Brampton Looking to Amend Some Sex-Related Laws

 

Declaring that the adult entertainment industry has proliferated everywhere is hardly a controversial statement, and Brampton is no exception to that proliferation. You just need to look into quiet corners of the city to find that adult film store discreetly tucked away in some strip mall, the 'boutique' massage parlor offering more than just a backrub, or the gentleman's club offering lonely wanderers the promise of companionship or other pleasures of the flesh, for a price.

It may be surprising to learn that the business of sex has become, no pun intended, a "hot" topic in the last few years, with the issue of legalizing prostitution and the rights of sex workers going all the way to the Supreme Court and into the form of federal legislation. If it can reach the highest court in the land, then Brampton would hardly be immune to dealing with the matter.

With a current by-law on the books governing how they operate them and their licensing requirements, Brampton officials are looking to amend the current by-law overseeing the licensing of adult entertainment establishments in Canada's ninth largest city. The revisions will look into expanding licensing requirements for the current category of adult entertainment business in the city.

These are the current Brampton city by-laws (No. 1-2002 as cited in the city's press release) for the licensing (circa 2002). There are primarily two definitions in the licensing by-law that could be categorized as falling under the industry.

Adult entertainment parlour”, meaning any premises or part thereof in which is provided, in pursuance of a trade, calling, business or occupation, goods or services appealing to or designed to appeal to erotic or sexual appetites or inclinations which include:

  • Goods or services of which a principal feature or characteristic is the nudity or partial nudity of any person
  • Goods or services in respect to which the word “nude”, “naked”, “topless”, “bottomless”, “sexy”, or an other word or picture symbol or representation having like meaning or implication as used in any advertisement.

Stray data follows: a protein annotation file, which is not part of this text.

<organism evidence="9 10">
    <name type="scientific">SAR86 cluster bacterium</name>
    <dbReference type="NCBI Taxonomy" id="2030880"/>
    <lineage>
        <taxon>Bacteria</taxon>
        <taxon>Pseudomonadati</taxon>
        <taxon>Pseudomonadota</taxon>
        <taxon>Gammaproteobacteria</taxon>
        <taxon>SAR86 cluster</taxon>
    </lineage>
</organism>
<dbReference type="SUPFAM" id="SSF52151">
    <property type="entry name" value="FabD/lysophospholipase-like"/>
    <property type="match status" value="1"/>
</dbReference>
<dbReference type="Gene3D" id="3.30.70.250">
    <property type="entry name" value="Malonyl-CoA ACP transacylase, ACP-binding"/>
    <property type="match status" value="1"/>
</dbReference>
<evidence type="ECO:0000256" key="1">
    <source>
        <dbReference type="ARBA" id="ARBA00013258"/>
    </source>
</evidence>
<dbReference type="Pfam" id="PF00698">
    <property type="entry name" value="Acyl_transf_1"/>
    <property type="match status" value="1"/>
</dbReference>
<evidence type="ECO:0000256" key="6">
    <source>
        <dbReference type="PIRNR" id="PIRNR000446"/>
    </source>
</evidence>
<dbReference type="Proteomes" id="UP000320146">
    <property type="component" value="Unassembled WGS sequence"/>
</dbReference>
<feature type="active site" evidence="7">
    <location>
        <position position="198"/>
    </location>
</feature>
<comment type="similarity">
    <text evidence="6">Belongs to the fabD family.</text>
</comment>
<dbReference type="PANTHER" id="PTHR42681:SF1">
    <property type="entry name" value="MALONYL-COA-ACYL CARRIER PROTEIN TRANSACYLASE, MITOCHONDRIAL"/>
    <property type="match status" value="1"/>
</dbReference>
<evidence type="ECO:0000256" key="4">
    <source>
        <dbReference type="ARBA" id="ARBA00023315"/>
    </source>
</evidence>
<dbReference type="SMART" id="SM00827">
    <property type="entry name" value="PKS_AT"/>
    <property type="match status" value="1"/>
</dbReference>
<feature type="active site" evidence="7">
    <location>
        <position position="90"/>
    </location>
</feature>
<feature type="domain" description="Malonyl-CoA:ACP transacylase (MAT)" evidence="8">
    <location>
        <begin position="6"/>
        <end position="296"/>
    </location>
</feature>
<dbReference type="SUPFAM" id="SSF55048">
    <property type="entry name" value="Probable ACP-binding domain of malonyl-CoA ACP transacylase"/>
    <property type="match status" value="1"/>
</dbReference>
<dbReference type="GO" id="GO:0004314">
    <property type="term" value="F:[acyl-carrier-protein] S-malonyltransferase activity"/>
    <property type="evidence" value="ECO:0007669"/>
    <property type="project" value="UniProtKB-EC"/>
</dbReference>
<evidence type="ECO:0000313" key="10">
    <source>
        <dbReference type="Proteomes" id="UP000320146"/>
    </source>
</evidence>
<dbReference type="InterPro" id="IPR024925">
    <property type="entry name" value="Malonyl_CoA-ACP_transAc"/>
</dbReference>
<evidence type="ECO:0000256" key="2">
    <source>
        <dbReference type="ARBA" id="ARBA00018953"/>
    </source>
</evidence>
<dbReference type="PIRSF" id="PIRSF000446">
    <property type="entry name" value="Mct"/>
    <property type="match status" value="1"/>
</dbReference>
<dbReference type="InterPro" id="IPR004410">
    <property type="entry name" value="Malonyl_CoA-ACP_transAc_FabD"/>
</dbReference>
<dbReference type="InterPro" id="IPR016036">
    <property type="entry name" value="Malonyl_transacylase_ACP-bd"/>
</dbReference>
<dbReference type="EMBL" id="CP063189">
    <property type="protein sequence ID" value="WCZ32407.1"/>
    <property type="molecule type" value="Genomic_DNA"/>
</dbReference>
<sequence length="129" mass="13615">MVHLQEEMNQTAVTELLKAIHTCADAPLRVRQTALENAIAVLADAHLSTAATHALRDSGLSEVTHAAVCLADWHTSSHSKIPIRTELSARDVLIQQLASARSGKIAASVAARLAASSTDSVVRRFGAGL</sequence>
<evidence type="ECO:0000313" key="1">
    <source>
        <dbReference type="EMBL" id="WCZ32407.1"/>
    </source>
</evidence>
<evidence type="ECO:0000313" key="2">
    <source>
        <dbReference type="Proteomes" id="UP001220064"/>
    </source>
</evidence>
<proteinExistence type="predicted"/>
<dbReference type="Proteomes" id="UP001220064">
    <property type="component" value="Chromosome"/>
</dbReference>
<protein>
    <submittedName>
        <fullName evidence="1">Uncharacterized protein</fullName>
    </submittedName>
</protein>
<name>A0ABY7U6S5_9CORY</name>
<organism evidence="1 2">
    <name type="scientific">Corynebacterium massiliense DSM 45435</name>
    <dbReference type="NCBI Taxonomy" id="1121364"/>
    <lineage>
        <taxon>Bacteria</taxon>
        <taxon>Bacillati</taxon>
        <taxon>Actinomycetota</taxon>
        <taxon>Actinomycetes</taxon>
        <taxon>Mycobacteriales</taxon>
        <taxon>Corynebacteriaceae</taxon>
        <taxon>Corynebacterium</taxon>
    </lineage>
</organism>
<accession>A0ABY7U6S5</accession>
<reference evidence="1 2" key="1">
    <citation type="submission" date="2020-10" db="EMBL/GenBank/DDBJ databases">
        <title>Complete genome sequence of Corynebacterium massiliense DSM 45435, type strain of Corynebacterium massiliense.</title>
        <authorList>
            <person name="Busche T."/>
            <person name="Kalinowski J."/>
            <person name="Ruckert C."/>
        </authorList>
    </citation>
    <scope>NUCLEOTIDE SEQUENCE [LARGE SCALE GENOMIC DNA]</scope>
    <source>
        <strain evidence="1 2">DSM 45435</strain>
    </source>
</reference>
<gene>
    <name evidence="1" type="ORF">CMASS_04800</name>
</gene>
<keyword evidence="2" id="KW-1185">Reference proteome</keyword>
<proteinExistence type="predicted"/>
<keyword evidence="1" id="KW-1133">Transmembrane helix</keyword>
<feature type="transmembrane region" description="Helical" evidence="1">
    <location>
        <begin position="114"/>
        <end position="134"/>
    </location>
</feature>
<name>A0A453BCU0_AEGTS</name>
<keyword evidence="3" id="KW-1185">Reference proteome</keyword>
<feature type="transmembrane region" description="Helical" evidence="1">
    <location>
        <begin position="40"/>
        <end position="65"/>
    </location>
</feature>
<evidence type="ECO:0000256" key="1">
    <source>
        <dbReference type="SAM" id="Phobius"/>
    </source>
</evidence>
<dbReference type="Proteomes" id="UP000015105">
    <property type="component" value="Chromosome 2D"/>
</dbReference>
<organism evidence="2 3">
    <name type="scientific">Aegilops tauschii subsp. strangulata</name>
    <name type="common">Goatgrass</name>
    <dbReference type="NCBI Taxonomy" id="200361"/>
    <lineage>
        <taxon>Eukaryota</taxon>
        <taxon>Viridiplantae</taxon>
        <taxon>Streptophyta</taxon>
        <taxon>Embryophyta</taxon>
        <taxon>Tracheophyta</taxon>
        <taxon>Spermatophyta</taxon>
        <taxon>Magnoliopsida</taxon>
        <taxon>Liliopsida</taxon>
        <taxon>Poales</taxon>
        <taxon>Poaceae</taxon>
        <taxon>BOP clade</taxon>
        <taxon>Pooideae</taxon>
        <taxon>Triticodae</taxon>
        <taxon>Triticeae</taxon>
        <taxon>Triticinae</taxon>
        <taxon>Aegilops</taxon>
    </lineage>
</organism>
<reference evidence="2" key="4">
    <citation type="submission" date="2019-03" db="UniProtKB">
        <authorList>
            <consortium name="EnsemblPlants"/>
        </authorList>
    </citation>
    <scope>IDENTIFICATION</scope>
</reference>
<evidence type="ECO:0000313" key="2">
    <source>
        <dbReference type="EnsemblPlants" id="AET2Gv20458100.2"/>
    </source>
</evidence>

Body-rub parlour” includes any premises or part thereof where a body-rub is performed, offered or solicited in pursuance of a trade, calling, business or occupation, but does not include any premises or part thereof where the body-rubs performed are for the purpose of medical or therapeutic treatment and are performed or offered by persons otherwise duly qualified, licensed or registered so to do under the laws of the Province of Ontario.

The proposed amendments will now include the following:

  • Licensing Operators: In addition to licensing parlours and owners of strip clubs, the city will license operators, such as those managing these businesses), and require that the licensed owner or licensed operator must be on premises at all times.

It's one thing to just license the owners of a strip club or massage parlour, but those owners are not necessarily on site at all times. Licensing the operators who run the day-to-day business and requiring that they are present on their premises in order to be able to deal with problems or issues that may arise.

  • Licensing Adult Entertainers: Requirement that entertainers must be licensed also has been added.

If you're going to license the operators as well as the owners, why not the actual people doing the work also?

The proposed amendment also seeks to expand licensing of adult video stores to include all adult merchandise, such as videos and other products, and establishing two categories of licences:

  • A Class A licence for stores in which the principal business is adult merchandise.
  • A Class B for those businesses in which the portion of floor area devoted to the display of adult merchandise is less than 10 per cent of the total area devoted to the display of all merchandise.

So this proposed amended by-law covers not only stores that sell exclusively adult entertainment products, but those stores in which only a part of the store, such as those bookstores with a room in the bank covered by a curtain, would be licensed as well. Not sure if those partial stores selling adult merch exist anymore, but that's the general idea.

And in case you were wondering, the proposed amendments as they stand address actual physical places providing adult entertainment products and services. It doesn't seem to address the proliferation of online adult content such as pornography, which a number of people see as a systemic problem in the present socio-cultural psyche, and online adult content is in another governmental jurisdiction altogether.  

But if you have a question about that or any other questions pertaining to these proposed amendments, the revised Adult Entertainment By-law will be presented to Council on April 12. Adult entertainment businesses and the general public of Brampton have an opportunity to provide their comments on these amendments.

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